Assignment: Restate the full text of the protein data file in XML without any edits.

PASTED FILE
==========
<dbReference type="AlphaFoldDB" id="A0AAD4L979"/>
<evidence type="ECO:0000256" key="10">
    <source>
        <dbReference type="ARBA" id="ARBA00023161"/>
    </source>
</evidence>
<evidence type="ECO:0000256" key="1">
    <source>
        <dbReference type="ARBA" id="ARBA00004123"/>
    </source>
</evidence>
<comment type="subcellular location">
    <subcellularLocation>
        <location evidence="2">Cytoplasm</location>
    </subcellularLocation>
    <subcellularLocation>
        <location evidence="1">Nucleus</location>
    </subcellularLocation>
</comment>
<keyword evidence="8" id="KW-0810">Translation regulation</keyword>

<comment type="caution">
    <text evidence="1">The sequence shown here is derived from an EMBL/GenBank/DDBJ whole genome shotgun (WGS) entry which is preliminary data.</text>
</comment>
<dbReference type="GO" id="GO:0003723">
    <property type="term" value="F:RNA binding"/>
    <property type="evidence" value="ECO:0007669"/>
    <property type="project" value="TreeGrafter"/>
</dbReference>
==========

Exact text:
<dbReference type="AlphaFoldDB" id="A0AAD4L979"/>
<evidence type="ECO:0000256" key="10">
    <source>
        <dbReference type="ARBA" id="ARBA00023161"/>
    </source>
</evidence>
<evidence type="ECO:0000256" key="1">
    <source>
        <dbReference type="ARBA" id="ARBA00004123"/>
    </source>
</evidence>
<comment type="subcellular location">
    <subcellularLocation>
        <location evidence="2">Cytoplasm</location>
    </subcellularLocation>
    <subcellularLocation>
        <location evidence="1">Nucleus</location>
    </subcellularLocation>
</comment>
<keyword evidence="8" id="KW-0810">Translation regulation</keyword>

<comment type="caution">
    <text evidence="1">The sequence shown here is derived from an EMBL/GenBank/DDBJ whole genome shotgun (WGS) entry which is preliminary data.</text>
</comment>
<dbReference type="GO" id="GO:0003723">
    <property type="term" value="F:RNA binding"/>
    <property type="evidence" value="ECO:0007669"/>
    <property type="project" value="TreeGrafter"/>
</dbReference>